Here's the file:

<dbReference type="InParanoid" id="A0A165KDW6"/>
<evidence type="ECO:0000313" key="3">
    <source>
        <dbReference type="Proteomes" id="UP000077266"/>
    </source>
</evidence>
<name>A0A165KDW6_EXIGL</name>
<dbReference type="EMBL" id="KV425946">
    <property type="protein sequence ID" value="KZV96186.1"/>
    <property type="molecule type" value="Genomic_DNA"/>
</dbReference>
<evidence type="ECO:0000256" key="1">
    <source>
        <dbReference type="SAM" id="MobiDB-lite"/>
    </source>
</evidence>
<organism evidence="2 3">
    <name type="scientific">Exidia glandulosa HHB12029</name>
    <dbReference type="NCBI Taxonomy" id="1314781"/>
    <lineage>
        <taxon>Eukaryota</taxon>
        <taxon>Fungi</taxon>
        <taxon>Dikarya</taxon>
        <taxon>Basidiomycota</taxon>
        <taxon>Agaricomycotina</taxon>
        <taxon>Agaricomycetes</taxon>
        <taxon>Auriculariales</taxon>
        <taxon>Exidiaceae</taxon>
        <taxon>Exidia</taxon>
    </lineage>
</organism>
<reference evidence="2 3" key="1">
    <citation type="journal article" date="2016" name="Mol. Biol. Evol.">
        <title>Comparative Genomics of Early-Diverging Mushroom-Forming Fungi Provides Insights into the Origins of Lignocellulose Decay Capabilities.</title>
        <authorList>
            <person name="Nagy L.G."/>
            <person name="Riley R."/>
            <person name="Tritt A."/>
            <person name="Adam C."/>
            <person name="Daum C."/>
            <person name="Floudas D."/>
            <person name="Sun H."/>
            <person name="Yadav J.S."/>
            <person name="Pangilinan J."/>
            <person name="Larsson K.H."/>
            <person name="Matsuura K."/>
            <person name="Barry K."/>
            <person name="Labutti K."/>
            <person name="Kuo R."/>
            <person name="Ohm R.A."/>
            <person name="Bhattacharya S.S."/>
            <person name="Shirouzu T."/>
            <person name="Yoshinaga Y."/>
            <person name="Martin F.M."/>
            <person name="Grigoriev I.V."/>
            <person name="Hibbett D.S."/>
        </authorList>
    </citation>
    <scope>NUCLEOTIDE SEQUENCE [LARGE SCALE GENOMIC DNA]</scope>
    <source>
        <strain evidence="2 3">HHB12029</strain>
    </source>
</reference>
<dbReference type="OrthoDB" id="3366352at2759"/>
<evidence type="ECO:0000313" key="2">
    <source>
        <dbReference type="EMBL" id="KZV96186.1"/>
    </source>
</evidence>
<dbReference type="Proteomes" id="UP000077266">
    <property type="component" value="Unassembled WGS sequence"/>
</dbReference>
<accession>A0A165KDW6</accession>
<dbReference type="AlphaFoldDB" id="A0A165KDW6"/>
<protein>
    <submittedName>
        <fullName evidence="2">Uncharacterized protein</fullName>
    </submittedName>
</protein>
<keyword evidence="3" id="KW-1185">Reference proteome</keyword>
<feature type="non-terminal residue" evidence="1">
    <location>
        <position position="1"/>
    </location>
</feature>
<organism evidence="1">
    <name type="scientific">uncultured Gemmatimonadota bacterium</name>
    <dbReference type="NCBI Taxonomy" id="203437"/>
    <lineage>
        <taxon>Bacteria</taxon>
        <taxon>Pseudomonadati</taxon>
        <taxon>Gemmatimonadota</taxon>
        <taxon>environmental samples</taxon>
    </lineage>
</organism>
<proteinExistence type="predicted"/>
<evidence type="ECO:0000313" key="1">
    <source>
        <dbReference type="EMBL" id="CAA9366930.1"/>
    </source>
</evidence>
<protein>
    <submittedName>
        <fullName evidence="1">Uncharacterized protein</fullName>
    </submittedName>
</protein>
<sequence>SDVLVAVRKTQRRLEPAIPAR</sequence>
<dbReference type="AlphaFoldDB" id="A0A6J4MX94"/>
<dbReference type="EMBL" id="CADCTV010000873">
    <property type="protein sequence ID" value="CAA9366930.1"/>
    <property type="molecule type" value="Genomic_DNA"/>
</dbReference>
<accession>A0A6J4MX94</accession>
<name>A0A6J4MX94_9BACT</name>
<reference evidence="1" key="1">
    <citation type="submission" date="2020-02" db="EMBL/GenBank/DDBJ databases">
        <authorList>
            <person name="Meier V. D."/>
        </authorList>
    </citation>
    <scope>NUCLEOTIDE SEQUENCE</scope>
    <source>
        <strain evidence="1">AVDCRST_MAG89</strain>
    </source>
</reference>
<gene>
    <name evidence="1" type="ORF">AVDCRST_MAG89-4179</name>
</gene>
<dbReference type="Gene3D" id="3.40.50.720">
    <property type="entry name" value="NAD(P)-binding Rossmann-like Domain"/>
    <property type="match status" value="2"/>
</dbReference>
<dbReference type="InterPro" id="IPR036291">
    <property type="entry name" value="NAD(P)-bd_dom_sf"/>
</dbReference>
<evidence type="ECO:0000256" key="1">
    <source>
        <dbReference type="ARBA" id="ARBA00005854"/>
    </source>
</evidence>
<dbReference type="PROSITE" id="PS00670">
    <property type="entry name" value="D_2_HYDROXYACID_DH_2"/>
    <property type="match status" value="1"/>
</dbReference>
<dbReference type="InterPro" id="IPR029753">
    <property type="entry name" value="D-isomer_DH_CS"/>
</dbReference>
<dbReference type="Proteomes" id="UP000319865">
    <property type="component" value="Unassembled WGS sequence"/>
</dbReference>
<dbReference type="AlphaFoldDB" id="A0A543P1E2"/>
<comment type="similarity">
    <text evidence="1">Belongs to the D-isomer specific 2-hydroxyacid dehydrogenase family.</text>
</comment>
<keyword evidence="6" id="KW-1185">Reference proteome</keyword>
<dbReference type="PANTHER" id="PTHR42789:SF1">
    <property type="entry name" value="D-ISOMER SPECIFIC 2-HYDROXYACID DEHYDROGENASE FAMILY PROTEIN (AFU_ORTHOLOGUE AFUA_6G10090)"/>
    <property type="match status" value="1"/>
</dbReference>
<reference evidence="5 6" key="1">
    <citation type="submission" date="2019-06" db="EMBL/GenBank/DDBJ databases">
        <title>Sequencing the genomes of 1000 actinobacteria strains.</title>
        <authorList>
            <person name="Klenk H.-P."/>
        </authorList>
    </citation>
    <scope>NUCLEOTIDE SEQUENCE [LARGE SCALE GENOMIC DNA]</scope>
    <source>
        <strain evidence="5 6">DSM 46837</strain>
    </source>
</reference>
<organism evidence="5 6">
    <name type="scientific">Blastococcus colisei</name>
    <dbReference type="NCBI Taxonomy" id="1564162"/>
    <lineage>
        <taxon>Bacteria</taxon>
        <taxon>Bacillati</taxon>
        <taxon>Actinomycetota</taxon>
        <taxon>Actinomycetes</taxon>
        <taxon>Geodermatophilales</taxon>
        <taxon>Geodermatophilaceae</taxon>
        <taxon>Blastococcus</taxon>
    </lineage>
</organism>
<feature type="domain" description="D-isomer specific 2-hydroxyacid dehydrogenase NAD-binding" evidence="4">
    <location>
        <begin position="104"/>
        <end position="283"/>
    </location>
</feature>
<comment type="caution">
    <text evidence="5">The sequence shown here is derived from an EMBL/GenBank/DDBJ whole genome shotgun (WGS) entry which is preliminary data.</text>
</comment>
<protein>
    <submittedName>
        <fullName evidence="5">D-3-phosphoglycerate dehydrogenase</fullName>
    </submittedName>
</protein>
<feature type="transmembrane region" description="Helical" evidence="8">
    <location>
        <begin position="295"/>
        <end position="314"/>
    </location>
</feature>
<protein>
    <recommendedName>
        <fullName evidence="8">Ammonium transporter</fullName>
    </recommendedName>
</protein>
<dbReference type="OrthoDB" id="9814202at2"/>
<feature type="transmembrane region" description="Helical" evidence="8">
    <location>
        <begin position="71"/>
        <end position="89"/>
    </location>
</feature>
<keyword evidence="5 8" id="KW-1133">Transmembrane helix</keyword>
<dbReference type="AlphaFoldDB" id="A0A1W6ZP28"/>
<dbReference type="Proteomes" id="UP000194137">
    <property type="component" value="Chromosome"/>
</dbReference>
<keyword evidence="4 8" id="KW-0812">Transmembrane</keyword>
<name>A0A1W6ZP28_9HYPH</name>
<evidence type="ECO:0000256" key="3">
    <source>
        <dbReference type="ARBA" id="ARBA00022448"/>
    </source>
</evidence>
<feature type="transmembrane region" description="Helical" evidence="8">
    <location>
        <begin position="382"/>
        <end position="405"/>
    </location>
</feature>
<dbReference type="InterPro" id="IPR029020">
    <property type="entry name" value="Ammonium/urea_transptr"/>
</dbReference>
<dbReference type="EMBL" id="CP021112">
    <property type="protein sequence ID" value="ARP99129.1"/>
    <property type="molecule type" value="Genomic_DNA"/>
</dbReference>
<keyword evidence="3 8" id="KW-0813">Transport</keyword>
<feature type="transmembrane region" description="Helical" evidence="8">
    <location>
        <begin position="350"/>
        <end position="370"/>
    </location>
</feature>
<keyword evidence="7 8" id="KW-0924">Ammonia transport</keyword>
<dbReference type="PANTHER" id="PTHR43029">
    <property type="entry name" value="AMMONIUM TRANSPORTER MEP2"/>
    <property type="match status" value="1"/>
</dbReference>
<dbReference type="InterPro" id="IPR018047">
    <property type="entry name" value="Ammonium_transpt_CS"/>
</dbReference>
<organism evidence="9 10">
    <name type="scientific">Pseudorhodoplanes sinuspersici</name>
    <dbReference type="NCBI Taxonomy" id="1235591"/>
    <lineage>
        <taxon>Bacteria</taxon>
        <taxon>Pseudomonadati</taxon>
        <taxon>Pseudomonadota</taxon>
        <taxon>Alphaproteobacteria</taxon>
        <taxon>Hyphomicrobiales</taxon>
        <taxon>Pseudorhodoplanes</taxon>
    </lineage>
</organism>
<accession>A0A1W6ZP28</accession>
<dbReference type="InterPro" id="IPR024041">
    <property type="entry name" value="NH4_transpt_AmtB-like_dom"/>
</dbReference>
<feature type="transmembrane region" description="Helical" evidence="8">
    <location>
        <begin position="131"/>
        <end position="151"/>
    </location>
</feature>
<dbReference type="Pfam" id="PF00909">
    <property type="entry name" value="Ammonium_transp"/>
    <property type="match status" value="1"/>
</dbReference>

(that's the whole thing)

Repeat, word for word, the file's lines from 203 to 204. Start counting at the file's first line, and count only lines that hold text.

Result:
    </location>
</feature>